Joe Smillie/Department of Natural Resources

Joe Smillie/Department of Natural Resources

Tsunami walking evacuation map released

DNR also has created routes for population centers

PORT TOWNSEND — The state Department of Natural Resources released last week a Port Townsend tsunami evacuation route map that shows the amount of time needed to walk out of a threatened area.

A similar map for Port Angeles was released in April, and video simulations were released by the state in August.

The map shows the time it would take to evacuate on foot from the tsunami inundation zones caused by a Cascadia subduction zone earthquake.

The Department of Natural Resources (DNR) has been compiling these maps for low-lying areas that are at risk of tsunamis for cities around the state’s western coast such as Long Beach and Westport.

More maps are being compiled, said Joe Smillie, communications director for DNR.

“We’re working on the others,” Smillie said. “But we’re focusing on the population centers.”

So far the complete list of walking evacuation maps include:

• Port Angeles

• Bellingham

• Anacortes

• Aberdeen

• Hoquiam

• Cosmopolis

• Port Townsend

• Ilwaco and Cape Disappointment

• Long Beach and Seaview

• Westport

The maps are color coded to indicate how many minutes it would take to walk safely from the inundation zone.

Joe Smillie/Department of Natural Resources

Joe Smillie/Department of Natural Resources

For Port Townsend, it can take anywhere from five minutes to an hour to walk to safety.

In Port Angeles, it is estimated to take anywhere from 15 minutes to two hours if on Ediz Hook (where the map recommends running instead of walking) to exit the inundation zone.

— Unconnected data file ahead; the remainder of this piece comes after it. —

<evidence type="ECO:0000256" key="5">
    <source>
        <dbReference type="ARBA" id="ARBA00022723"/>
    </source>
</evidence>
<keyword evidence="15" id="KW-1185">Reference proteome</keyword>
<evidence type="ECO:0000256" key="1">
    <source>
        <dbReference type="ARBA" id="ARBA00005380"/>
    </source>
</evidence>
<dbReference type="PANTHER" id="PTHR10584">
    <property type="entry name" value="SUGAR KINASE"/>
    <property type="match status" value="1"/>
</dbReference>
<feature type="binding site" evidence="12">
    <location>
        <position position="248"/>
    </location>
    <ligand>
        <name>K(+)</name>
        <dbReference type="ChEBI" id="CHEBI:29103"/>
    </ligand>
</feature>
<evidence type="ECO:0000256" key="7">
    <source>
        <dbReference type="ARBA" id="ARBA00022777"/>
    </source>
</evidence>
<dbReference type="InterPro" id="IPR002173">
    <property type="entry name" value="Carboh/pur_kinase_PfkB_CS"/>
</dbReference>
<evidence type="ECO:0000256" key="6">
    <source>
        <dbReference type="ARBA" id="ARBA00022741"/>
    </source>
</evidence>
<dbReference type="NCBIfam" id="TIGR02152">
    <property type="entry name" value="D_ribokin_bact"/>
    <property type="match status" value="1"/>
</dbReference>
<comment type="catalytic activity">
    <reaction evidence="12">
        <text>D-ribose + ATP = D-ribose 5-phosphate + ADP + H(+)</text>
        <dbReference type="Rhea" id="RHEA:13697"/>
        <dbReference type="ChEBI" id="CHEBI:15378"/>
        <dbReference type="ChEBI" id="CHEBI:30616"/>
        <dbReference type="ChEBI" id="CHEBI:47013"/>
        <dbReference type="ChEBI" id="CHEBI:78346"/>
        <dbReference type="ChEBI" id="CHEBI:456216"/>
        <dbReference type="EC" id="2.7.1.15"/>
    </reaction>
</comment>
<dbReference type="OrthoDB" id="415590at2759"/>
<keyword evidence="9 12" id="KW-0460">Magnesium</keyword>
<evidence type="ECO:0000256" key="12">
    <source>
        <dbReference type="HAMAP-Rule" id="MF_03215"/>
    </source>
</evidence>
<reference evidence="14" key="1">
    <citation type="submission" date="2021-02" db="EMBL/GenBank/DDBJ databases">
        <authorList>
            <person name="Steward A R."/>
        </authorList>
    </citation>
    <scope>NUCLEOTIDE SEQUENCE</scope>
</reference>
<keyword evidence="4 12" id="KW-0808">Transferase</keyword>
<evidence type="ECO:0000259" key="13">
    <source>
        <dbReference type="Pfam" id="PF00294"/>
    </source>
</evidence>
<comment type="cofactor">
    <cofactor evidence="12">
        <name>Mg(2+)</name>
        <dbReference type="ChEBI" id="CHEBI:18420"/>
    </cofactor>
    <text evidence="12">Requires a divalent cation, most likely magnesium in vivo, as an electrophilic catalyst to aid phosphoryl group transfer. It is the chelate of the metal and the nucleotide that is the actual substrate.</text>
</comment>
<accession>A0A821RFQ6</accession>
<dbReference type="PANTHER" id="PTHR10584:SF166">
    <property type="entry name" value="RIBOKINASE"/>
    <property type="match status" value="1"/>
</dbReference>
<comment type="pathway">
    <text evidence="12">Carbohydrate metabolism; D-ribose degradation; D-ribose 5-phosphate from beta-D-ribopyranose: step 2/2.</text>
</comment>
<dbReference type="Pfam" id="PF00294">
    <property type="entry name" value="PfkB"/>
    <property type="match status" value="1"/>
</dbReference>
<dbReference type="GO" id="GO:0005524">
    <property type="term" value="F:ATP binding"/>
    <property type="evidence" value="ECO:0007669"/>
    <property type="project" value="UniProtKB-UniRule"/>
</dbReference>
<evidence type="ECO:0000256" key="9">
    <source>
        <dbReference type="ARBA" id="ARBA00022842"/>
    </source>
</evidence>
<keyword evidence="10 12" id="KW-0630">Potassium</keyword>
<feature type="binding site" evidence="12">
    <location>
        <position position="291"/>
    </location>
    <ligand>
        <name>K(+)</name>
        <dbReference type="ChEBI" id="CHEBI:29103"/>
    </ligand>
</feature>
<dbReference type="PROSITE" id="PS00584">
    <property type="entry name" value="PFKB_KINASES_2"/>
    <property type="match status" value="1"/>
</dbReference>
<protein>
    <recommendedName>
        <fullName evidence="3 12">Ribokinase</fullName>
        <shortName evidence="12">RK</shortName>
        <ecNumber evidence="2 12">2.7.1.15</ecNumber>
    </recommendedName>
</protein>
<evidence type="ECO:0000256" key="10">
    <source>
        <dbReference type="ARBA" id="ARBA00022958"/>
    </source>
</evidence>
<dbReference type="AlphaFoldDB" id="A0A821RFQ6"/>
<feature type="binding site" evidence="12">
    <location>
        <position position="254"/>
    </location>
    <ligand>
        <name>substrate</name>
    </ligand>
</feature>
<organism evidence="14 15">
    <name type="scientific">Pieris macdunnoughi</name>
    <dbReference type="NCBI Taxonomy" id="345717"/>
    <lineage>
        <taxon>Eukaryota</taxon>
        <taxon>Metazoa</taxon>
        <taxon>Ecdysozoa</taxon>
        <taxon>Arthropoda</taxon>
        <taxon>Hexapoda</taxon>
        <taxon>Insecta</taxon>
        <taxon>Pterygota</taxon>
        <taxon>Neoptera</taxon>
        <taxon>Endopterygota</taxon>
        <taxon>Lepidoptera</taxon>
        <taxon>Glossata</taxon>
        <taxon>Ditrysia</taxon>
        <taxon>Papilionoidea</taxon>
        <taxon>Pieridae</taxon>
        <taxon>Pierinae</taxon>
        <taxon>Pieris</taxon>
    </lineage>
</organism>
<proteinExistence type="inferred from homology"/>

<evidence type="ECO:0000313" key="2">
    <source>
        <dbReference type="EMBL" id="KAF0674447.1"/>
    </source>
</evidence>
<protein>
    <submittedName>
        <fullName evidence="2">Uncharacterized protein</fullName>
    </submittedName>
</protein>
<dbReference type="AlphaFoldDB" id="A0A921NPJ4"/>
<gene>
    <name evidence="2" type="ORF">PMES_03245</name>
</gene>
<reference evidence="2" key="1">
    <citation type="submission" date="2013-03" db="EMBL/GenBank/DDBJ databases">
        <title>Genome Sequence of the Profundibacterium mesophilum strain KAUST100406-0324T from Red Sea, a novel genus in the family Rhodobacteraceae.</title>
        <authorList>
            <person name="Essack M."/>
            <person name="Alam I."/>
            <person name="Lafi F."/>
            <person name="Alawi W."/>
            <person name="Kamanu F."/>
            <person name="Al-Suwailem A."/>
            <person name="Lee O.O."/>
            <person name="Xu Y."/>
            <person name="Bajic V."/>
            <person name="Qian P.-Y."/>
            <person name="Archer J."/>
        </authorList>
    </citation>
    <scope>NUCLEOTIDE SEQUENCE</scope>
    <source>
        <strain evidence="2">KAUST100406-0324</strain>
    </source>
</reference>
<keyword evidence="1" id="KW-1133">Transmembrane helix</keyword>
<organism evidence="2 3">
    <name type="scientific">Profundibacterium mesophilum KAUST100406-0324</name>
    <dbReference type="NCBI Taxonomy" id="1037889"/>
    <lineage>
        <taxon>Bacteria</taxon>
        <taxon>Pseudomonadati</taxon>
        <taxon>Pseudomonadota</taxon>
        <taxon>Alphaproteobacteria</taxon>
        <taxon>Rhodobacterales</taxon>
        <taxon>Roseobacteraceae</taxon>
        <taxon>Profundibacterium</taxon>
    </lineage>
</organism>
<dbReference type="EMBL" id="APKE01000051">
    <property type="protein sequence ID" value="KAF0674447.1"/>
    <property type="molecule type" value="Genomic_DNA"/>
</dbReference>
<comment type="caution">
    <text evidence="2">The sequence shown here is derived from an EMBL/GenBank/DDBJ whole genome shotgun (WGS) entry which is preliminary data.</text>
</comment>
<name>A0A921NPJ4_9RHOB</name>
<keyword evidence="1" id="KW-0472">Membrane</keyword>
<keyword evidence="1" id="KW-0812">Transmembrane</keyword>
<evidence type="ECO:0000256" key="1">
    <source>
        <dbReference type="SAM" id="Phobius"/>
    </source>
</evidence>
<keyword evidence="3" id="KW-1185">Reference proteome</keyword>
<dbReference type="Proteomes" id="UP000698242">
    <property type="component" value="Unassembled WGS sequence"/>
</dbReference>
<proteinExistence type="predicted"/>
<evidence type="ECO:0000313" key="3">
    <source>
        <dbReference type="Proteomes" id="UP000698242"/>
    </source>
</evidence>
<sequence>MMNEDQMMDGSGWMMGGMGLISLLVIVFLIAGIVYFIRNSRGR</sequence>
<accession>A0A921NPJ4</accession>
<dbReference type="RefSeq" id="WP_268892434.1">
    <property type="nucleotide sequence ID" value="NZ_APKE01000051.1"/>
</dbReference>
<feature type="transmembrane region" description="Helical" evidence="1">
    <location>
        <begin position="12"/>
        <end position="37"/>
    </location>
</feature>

“We’ve seen around the world how devastating tsunamis are for coastal communities,” Hilary Franz, public lands commissioner and elected leader of DNR said in a press release.

“In the event of a tsunami, nothing is more important than knowing where to go and how long it will take to get there.

“That is why [DNR’s] geologists are making this live-saving information easily available for everyone who lives, works or plays along the Washington Coast.”

It has been 319 years since Cascadia last had a major earthquake, which in 1700 caused a tsunami to hit all of the Pacific Northwest and traveled to Japan, according to DNR.

The maps are modeled on a 9.0 magnitude earthquake, by using the models of larger Cascadia events to a provide a scenario that will be useful for smaller events as well, according to DNR.

The Cascadia subduction zone is an offshore area where the Juan de Fuca tectonic plate is pulled under the North American plate, and produces “megathrust quakes” every 300 to 600 years, DNR said.

The maps can be found online at


Jefferson County reporter Zach Jablonski can be reached at 360-385-2335, ext. 5 or at [email protected].

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